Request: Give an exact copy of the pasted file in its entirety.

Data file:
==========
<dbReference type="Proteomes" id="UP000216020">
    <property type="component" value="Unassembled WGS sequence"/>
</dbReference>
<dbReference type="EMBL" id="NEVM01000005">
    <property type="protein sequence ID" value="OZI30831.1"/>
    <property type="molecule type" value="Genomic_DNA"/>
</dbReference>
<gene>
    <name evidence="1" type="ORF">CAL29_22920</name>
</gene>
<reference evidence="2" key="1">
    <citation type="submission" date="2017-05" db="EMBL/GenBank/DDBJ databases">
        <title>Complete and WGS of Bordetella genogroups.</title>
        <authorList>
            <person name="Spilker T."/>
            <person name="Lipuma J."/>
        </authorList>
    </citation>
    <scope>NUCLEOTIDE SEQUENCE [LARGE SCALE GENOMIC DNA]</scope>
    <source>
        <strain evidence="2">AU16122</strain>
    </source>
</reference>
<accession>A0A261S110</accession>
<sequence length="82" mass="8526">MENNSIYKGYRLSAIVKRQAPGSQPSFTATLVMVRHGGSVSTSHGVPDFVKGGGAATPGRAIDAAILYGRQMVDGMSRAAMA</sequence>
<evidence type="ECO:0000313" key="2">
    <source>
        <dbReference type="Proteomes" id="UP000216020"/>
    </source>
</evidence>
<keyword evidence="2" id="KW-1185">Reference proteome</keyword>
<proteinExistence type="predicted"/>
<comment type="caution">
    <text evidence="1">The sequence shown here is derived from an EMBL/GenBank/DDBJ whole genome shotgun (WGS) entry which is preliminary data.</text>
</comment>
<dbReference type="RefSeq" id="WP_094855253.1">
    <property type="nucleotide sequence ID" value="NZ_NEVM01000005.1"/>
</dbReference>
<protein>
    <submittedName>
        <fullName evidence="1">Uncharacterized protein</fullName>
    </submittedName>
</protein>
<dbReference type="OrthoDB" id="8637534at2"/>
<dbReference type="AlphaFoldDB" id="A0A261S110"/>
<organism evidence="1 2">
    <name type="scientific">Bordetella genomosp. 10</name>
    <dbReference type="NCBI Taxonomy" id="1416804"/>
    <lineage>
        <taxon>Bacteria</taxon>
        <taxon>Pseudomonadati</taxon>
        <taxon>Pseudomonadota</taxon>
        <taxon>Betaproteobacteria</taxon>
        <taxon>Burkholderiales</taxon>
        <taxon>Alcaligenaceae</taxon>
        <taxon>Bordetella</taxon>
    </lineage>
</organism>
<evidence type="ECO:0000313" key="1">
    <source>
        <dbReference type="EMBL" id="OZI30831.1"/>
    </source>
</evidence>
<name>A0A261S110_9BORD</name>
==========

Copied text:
<dbReference type="Proteomes" id="UP000216020">
    <property type="component" value="Unassembled WGS sequence"/>
</dbReference>
<dbReference type="EMBL" id="NEVM01000005">
    <property type="protein sequence ID" value="OZI30831.1"/>
    <property type="molecule type" value="Genomic_DNA"/>
</dbReference>
<gene>
    <name evidence="1" type="ORF">CAL29_22920</name>
</gene>
<reference evidence="2" key="1">
    <citation type="submission" date="2017-05" db="EMBL/GenBank/DDBJ databases">
        <title>Complete and WGS of Bordetella genogroups.</title>
        <authorList>
            <person name="Spilker T."/>
            <person name="Lipuma J."/>
        </authorList>
    </citation>
    <scope>NUCLEOTIDE SEQUENCE [LARGE SCALE GENOMIC DNA]</scope>
    <source>
        <strain evidence="2">AU16122</strain>
    </source>
</reference>
<accession>A0A261S110</accession>
<sequence length="82" mass="8526">MENNSIYKGYRLSAIVKRQAPGSQPSFTATLVMVRHGGSVSTSHGVPDFVKGGGAATPGRAIDAAILYGRQMVDGMSRAAMA</sequence>
<evidence type="ECO:0000313" key="2">
    <source>
        <dbReference type="Proteomes" id="UP000216020"/>
    </source>
</evidence>
<keyword evidence="2" id="KW-1185">Reference proteome</keyword>
<proteinExistence type="predicted"/>
<comment type="caution">
    <text evidence="1">The sequence shown here is derived from an EMBL/GenBank/DDBJ whole genome shotgun (WGS) entry which is preliminary data.</text>
</comment>
<dbReference type="RefSeq" id="WP_094855253.1">
    <property type="nucleotide sequence ID" value="NZ_NEVM01000005.1"/>
</dbReference>
<protein>
    <submittedName>
        <fullName evidence="1">Uncharacterized protein</fullName>
    </submittedName>
</protein>
<dbReference type="OrthoDB" id="8637534at2"/>
<dbReference type="AlphaFoldDB" id="A0A261S110"/>
<organism evidence="1 2">
    <name type="scientific">Bordetella genomosp. 10</name>
    <dbReference type="NCBI Taxonomy" id="1416804"/>
    <lineage>
        <taxon>Bacteria</taxon>
        <taxon>Pseudomonadati</taxon>
        <taxon>Pseudomonadota</taxon>
        <taxon>Betaproteobacteria</taxon>
        <taxon>Burkholderiales</taxon>
        <taxon>Alcaligenaceae</taxon>
        <taxon>Bordetella</taxon>
    </lineage>
</organism>
<evidence type="ECO:0000313" key="1">
    <source>
        <dbReference type="EMBL" id="OZI30831.1"/>
    </source>
</evidence>
<name>A0A261S110_9BORD</name>